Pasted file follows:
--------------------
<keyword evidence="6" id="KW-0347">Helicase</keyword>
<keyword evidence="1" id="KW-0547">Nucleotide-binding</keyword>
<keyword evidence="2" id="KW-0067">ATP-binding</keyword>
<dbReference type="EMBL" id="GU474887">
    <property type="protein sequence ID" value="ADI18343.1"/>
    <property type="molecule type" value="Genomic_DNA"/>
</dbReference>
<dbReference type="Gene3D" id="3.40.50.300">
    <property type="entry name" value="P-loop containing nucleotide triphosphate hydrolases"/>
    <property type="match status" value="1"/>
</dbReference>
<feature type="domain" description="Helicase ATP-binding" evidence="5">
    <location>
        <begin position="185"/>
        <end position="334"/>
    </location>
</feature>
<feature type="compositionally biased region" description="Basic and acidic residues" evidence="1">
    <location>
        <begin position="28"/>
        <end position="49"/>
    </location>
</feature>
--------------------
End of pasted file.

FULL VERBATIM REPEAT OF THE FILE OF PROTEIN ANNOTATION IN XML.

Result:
<keyword evidence="6" id="KW-0347">Helicase</keyword>
<keyword evidence="1" id="KW-0547">Nucleotide-binding</keyword>
<keyword evidence="2" id="KW-0067">ATP-binding</keyword>
<dbReference type="EMBL" id="GU474887">
    <property type="protein sequence ID" value="ADI18343.1"/>
    <property type="molecule type" value="Genomic_DNA"/>
</dbReference>
<dbReference type="Gene3D" id="3.40.50.300">
    <property type="entry name" value="P-loop containing nucleotide triphosphate hydrolases"/>
    <property type="match status" value="1"/>
</dbReference>
<feature type="domain" description="Helicase ATP-binding" evidence="5">
    <location>
        <begin position="185"/>
        <end position="334"/>
    </location>
</feature>
<feature type="compositionally biased region" description="Basic and acidic residues" evidence="1">
    <location>
        <begin position="28"/>
        <end position="49"/>
    </location>
</feature>